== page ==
When I was an older man, I insisted the sins of the forebears were not reflective of the truth of the nature of America, and when I was younger, I held as an artefact of faith that they were all of the truth of this land. But the truth I see now is that perhaps it is more complicated than either, because both the great and lofty ideals and utter failure to live up to their standards put forth by founders, both great advancements in the name of these ideals and great injustice in bondage to their ugly and rusted brethren are equally ours to hold and rectify. But we alone may truly grapple with their meaning and find a way forward, because not only are we alone as a nation willing to grapple with the total and utter extent of both depths of evil and heights of altruistic good this nation has accomplished. We were willing to fight the most terrible form of war to ensure both our continuance and the liberation and equality of our fellows. We created the conditions in which this war was necessary. We marched for equality and we bombed those who marched for it and both things are fully, utterly, and in totality included in the soul of this nation, where the lettering above a water fountain reading “Colored Only” is only sixty years faded.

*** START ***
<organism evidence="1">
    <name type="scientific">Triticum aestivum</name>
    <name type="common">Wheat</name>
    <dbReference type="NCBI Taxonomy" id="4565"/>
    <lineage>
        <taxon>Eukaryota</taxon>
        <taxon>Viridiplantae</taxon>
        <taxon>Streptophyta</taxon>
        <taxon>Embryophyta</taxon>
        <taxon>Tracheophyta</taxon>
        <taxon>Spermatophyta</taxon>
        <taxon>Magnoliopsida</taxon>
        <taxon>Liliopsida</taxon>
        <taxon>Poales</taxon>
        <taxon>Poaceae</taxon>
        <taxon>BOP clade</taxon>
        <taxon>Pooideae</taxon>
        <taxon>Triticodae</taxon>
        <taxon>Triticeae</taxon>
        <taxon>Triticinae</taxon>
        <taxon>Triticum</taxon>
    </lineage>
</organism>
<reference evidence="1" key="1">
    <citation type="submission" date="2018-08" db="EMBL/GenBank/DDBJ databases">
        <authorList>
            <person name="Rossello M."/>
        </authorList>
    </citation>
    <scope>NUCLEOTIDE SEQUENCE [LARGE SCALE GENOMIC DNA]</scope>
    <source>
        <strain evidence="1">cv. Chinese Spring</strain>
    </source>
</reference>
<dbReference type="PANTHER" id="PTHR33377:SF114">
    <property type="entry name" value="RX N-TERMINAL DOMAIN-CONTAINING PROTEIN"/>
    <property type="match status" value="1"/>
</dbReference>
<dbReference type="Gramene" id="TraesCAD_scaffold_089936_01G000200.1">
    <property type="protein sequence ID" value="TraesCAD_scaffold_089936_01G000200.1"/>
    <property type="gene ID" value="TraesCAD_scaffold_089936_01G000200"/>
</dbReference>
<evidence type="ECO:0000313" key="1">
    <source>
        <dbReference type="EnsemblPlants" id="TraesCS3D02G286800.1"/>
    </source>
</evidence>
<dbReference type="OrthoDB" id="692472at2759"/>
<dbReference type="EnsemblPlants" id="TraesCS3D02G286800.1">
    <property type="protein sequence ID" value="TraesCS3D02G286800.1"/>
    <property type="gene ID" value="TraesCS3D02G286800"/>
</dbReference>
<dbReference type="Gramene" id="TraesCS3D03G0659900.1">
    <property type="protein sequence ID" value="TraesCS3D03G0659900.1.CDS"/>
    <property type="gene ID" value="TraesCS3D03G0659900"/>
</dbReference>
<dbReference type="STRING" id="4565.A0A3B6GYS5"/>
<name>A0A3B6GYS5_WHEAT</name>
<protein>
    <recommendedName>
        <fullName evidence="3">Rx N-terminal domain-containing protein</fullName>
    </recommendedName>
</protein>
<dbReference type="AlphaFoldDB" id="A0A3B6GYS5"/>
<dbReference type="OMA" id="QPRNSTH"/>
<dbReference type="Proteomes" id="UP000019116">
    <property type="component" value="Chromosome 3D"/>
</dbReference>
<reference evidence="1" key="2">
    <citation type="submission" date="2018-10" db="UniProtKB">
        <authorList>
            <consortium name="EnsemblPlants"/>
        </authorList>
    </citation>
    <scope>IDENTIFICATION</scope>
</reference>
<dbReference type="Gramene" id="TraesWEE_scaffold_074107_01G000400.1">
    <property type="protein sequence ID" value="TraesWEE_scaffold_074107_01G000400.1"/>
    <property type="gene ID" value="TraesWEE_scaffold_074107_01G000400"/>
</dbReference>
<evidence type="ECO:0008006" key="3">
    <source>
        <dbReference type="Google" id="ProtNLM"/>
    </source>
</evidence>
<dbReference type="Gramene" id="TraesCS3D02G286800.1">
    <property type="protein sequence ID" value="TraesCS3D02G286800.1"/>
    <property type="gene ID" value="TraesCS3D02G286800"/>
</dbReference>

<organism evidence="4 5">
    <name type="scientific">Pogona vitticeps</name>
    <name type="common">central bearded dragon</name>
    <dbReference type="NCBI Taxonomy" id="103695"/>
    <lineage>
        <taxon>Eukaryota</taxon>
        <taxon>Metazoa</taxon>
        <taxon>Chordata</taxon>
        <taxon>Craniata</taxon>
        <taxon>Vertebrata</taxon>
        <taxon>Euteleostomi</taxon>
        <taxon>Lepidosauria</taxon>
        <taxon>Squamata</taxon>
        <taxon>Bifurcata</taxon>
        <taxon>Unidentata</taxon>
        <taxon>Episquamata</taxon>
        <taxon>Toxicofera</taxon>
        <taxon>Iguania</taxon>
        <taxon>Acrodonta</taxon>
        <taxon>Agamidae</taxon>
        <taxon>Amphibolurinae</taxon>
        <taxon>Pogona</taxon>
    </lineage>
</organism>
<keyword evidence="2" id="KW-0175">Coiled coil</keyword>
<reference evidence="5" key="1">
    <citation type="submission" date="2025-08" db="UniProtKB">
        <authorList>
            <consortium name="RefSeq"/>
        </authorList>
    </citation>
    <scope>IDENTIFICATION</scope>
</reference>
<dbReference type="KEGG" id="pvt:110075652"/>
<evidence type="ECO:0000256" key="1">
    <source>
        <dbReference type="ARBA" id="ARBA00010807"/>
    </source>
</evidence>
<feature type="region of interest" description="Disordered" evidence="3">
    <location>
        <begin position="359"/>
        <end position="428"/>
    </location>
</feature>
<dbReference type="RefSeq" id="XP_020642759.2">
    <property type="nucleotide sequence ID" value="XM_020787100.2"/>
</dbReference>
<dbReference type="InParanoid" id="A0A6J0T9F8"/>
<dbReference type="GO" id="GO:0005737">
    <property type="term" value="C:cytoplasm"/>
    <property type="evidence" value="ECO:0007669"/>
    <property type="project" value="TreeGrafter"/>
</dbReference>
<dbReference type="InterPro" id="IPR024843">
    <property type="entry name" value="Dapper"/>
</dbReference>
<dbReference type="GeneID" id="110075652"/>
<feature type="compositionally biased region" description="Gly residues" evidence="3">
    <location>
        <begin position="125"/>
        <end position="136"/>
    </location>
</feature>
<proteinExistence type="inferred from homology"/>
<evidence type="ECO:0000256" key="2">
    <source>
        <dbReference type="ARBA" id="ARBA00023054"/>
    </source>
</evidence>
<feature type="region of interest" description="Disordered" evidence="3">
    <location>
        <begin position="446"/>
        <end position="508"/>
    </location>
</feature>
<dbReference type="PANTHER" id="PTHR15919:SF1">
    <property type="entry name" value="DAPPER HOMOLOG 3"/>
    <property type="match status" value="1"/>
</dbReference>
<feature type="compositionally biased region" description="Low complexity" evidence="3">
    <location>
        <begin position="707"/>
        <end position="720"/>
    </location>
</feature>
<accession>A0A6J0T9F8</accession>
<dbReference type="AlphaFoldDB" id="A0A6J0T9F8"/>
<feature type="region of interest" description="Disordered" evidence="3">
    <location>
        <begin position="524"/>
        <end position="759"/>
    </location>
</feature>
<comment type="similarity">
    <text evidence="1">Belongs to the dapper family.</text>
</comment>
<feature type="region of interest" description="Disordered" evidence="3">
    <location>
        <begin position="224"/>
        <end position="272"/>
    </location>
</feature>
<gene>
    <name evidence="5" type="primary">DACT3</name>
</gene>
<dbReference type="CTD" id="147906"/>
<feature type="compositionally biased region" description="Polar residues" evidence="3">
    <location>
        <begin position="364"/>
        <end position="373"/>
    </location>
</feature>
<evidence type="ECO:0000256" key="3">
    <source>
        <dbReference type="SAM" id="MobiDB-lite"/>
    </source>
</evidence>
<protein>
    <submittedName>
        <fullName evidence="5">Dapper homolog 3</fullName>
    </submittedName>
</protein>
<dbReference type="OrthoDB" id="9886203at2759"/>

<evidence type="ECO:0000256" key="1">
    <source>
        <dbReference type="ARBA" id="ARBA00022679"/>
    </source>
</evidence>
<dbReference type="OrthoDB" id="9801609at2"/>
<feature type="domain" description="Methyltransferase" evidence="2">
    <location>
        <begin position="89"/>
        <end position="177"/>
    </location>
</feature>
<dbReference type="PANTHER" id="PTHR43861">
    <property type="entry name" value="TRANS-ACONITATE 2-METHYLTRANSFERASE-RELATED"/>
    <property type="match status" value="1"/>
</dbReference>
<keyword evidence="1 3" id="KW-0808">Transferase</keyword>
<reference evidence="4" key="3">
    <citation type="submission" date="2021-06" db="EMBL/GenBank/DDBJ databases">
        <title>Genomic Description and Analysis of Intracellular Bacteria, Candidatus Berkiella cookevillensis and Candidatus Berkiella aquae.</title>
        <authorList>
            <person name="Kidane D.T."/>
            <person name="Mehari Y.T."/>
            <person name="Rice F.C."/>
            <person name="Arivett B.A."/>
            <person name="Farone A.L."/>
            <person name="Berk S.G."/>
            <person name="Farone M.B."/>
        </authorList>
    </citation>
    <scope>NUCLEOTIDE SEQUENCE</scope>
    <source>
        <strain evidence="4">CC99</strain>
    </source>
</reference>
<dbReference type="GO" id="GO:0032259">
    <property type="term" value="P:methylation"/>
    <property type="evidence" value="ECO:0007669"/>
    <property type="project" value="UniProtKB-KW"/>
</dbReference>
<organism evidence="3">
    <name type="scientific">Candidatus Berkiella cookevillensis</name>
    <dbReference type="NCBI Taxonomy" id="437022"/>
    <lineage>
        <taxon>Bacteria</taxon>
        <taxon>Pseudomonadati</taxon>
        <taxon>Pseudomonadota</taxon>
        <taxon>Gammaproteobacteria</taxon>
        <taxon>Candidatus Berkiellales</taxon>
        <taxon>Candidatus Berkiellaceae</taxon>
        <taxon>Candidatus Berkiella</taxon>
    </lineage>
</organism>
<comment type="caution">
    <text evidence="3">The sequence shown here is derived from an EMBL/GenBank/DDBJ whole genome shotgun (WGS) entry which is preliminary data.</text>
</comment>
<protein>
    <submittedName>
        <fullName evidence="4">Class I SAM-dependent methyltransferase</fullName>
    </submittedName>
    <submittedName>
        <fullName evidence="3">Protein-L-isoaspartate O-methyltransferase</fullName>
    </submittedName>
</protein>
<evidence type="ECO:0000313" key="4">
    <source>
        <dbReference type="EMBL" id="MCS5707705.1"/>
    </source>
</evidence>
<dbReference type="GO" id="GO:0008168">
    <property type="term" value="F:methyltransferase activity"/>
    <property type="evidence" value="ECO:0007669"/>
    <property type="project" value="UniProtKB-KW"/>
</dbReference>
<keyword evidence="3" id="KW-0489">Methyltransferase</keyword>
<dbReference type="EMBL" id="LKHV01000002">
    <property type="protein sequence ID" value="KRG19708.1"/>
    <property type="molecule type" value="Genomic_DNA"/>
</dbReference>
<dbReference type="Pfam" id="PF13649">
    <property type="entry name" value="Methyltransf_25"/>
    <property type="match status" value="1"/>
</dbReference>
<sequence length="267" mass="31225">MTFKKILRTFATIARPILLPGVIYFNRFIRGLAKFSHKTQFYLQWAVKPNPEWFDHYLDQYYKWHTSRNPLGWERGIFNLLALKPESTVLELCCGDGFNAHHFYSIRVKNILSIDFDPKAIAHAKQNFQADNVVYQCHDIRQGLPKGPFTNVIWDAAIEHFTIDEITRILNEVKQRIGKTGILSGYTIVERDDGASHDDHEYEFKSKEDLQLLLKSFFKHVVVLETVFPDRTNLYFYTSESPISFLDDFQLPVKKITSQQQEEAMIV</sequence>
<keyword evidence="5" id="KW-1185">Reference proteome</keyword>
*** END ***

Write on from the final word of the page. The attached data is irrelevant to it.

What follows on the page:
There seems to me to be a yearning for a sort of Real Hero, a person who has done great things and no wrong, who may be looked up to without fear of the pain of finding out one’s idol is rotted and chewed by the termites of human behavior. But this Real Hero cannot exist; every person who accomplishes great things has also accomplished evils, either unintentionally or on purpose. Who, after all, has not said some cruel word to another? Yet we also crave real consequences for those who do great harm, as we rightly should; what good is a slap on the wrist for someone who by nature of their power and respect be held to a higher standard than the average? Many solve this with nearly-nihilistic tribalism, defending their hero because of the good they did with no space for the bad; or else claiming that no good was done after all. But every life saved by a doctor has meaning even if the doctor also did great harms to others. Does this make this doctor a good person? Perhaps not, but it erases neither the good nor the evil, nor does it make either less real. Perhaps it is better to not consider the person but rather the act, and judge each act according to constant principle — a reliability not even the greatest thinker may successfully achieve, but striving is better than resignation to base instinct.